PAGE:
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Airline passengers who partied in a maskless flight

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It was promoted as a New Year’s Eve celebration in Cancun, Mexico: a six-night trip that included parties with open bars and a day exploring Tulum, a popular tourist destination on the Yucatan Peninsula known for its ancient ruins and l turquoise water from its beaches.

It would start with a privately rented plane from Montreal where guests – a collection of Canadian social media influencers, reality TV personalities and others – would be entertained by a DJ on the flight to Mexico.

But the trip has become a fiasco, with airlines fleeing the group and leaving many of its members stranded and Canadian authorities promising to investigate after passenger videos appeared on social media showing them ignoring restrictions on Covid-19 from Canada.

In the videos, passengers are seen dancing and jumping in the hallways, shouting without masks and passing bottles of alcohol. A woman can be seen vaporizing in the cabin. Another passenger, with his mask hanging under his chin, calls on his fellow passengers through the cab intercom to sit down, and then “to keep up the energy.”

“We’re still making some noise, welcome to 111 Private Club!” says the same passenger in a video, referring to an online group described as “invitation only” that was founded by James William Awad, a self-described musician and entrepreneur who organized the trip. Passengers, many of them without masks on, shout for approval.

Some 27 of the flight’s 130 passengers have returned to Canada, the country’s health minister, Jean-Yves Duclos, told reporters on Friday.

“They were all arrested and interrogated at the border,” he said, adding that they had been tested for Covid-19 and asked about their vaccination test and their quarantine plans.

Many passengers were apparently stranded in Mexico after at least three airlines said they would not return.

“Private Club 111 is working tirelessly to get everyone back home safely as soon as we can,” Mr. Awad in a statement posted Thursday on a personal blog. “I understand why many fellow citizens are upset by the current situation,” he said earlier in the statement. “As someone who enjoys gathering people, I made a commitment to organize a private and safe event in Cancun with my private club group 111.”

Transport Canada, the country’s transportation authority, said it was investigating the conduct of passengers, who could face fines of up to $ 5,000 for violating Canada’s Covid-19 restrictions, which prohibit passengers from traveling without masks. .

Prime Minister Justin Trudeau called the behavior seen on the plane a “slap” on people who have complied with Covid-19 restrictions on planes and at home.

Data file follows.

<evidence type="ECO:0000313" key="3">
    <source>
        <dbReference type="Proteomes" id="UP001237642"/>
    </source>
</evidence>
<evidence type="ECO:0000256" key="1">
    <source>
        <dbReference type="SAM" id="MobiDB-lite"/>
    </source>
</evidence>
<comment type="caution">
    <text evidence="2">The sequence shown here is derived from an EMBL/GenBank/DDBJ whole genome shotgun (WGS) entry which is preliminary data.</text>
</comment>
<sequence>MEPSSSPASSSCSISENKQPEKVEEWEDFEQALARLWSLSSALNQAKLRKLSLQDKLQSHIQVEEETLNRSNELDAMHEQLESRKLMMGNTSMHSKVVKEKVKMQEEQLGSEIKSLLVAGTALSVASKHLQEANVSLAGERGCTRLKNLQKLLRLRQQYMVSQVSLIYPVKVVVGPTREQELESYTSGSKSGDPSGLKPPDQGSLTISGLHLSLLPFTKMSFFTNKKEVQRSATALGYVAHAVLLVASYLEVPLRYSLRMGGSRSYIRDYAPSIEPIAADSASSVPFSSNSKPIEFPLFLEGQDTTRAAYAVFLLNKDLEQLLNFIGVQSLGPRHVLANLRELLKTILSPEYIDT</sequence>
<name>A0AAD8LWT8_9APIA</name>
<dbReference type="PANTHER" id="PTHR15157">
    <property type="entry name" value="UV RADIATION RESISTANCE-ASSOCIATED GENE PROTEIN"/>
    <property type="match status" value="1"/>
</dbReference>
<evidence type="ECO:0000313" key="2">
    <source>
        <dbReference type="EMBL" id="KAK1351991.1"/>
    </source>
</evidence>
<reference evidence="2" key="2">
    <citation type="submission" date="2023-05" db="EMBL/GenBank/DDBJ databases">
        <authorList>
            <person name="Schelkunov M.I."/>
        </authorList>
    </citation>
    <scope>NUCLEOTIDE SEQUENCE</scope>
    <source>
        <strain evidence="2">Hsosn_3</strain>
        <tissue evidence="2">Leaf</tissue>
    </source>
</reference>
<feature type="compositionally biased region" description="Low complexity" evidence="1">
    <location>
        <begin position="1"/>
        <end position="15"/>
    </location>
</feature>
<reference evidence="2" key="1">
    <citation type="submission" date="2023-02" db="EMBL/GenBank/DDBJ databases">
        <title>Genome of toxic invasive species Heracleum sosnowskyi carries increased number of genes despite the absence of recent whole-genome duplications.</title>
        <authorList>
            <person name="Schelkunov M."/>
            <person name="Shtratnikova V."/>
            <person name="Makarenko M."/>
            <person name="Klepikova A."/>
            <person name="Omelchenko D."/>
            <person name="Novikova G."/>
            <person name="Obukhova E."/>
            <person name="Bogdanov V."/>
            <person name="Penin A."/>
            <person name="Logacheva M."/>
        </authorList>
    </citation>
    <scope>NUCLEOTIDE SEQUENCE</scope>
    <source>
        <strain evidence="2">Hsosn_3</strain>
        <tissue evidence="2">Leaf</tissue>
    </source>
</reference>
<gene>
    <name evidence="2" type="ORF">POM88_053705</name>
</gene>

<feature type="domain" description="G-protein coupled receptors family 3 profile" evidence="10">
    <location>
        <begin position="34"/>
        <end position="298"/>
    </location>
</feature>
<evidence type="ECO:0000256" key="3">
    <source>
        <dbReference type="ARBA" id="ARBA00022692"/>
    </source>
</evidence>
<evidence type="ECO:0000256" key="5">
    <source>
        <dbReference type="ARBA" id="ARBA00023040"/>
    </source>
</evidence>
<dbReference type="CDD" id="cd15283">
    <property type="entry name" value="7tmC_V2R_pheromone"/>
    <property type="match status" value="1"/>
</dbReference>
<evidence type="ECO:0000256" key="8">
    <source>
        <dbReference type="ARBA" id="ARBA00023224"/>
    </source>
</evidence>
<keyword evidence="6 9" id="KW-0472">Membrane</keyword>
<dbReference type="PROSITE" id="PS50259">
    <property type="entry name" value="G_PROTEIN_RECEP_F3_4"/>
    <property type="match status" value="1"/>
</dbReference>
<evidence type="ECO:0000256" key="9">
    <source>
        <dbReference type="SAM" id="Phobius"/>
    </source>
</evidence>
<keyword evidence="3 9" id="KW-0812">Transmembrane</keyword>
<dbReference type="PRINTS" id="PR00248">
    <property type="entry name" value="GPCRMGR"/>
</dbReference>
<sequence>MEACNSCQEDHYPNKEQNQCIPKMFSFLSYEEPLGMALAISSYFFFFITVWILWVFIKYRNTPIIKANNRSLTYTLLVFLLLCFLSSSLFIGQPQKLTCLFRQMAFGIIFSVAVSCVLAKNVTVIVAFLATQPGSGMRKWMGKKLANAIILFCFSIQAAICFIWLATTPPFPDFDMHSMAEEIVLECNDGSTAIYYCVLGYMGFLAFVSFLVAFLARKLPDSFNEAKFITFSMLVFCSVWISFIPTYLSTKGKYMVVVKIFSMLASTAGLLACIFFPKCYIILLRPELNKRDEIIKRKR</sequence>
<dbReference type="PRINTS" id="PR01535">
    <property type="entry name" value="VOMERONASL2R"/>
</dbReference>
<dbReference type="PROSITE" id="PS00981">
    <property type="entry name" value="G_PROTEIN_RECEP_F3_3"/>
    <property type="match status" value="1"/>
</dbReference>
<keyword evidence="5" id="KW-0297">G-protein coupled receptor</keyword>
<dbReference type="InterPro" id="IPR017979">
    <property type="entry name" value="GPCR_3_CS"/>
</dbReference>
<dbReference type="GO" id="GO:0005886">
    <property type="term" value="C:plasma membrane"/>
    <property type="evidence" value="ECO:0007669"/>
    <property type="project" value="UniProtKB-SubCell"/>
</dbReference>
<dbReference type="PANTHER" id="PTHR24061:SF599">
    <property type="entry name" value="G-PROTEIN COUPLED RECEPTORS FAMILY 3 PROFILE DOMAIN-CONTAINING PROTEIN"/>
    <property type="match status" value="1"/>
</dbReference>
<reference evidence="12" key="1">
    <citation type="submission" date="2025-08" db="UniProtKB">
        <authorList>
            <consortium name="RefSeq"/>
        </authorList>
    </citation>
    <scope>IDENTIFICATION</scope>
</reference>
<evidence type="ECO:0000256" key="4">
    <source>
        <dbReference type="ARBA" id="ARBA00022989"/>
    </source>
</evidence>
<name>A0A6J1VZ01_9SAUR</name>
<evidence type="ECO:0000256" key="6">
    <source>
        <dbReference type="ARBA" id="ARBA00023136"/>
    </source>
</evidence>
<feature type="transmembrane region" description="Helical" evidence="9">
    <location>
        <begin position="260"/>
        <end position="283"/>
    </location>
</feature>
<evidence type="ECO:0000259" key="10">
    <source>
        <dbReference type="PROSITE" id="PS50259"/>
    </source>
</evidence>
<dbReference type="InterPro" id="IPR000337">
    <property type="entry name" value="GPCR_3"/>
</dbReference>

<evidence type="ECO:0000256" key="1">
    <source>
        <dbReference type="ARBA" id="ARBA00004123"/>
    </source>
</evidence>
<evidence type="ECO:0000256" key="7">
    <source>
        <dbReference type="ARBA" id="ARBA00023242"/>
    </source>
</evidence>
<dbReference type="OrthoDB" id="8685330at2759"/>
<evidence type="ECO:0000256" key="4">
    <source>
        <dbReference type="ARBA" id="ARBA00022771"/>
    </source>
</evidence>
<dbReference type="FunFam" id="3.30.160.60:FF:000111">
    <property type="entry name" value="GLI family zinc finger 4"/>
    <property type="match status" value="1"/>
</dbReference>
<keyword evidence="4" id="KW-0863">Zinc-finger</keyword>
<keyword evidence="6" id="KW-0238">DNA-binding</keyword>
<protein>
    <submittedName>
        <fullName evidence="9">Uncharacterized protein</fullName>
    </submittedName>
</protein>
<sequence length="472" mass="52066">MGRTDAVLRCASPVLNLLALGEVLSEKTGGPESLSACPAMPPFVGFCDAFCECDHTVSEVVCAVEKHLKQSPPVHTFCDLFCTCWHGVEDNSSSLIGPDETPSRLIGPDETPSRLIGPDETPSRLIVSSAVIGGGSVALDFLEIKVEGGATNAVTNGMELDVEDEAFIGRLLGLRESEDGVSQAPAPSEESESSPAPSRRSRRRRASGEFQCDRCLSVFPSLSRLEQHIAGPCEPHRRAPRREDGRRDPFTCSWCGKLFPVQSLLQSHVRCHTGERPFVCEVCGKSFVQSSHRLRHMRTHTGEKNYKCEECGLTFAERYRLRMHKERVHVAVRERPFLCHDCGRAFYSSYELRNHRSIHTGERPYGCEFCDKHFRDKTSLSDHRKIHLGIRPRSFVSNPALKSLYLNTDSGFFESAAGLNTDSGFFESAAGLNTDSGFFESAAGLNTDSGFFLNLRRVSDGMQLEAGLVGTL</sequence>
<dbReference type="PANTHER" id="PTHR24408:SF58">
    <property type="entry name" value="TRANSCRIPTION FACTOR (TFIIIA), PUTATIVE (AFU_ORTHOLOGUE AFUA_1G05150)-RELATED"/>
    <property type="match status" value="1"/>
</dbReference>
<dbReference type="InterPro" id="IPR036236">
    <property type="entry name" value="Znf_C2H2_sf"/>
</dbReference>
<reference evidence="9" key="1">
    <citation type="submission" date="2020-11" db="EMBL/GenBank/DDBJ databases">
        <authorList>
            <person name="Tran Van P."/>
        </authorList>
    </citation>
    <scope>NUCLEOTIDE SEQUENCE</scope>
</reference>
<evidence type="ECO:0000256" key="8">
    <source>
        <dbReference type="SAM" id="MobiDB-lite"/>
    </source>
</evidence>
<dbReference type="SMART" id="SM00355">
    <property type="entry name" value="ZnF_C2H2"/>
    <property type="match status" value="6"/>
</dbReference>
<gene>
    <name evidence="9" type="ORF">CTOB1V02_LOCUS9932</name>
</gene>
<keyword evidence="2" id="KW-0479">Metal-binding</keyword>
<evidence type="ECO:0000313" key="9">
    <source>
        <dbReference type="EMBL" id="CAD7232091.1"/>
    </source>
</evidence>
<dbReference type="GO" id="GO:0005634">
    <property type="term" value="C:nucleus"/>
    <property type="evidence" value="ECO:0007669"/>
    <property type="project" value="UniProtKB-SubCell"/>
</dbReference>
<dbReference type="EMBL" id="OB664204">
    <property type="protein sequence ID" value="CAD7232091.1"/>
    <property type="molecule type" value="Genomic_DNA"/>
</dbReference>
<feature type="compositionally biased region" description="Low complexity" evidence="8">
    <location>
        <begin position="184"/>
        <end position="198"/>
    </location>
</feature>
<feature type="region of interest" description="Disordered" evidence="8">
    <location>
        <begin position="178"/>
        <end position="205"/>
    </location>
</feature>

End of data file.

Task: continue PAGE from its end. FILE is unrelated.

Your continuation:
“I think like all Canadians who have seen these videos, I am extremely frustrated,” he said. “We know how people have worked to stay safe, to limit family reunions for Christmas, to wear masks, to get vaccinated, to do all the right things.”

Sunwing Airlines, which brought the group to Cancun in December. 30, said it canceled the return flight to Canada after an internal investigation found that the passengers “showed undisciplined behavior and did not comply with aviation or public health regulations.”

“Our decision to cancel the return flight was based on the group’s refusal to accept all terms and our security team’s assessment that non-compliance would likely be based on their previous behavior on board.” , the company said in a statement Friday.

Mr. Awad said in his statement that he had accepted “all demands” made by the airline, but had opposed Sunwing’s refusal to provide meals during the five-hour return flight. Hey then wrote on Twitter that the point of conflict was not the meals and that he had “simply asked Sunwing to try to do something about it.”

In his statement, Sunwing did not detail how the flight crew responded to the passengers or whether the captain was aware of what was happening during the flight to Mexico.

Air Canada said it denied flights to 19 people linked to the group, according to CTV News.

“As far as we can identify the passengers who were part of the group, we are denying boarding to ensure the safety of other passengers and our crews,” Air Canada said.

Air Transat, another Canadian airline, said on Twitter that it refused to take passengers home after trying to book a flight through the airline.

“We confirm that they will be denied boarding based on our legal and regulatory obligations to ensure the safety of both our passengers and crew, which is our top priority,” he added. said Air Transat.

Passengers crowding the aisles compromised the ability of flight attendants to move around the cockpit and help anyone who may have been injured or in need of medical attention, said Mark Millam, vice president of flight safety for the Flight Safety Foundation. provides safety guidelines for the aerospace industry.

If a sudden turbulence had hit the plane, passengers in the aisles could have been seriously injured, Millam said. “The plane wasn’t designed to be a dance floor,” he said.

In his statement, Mr. Awad said the trip was the first travel event planned by Private Club 111, which he described as “a dream and a vision”.

He added: “I’ve learned a lot and I’m still learning from this experience.”

Vjosa Isaiprovide reports.



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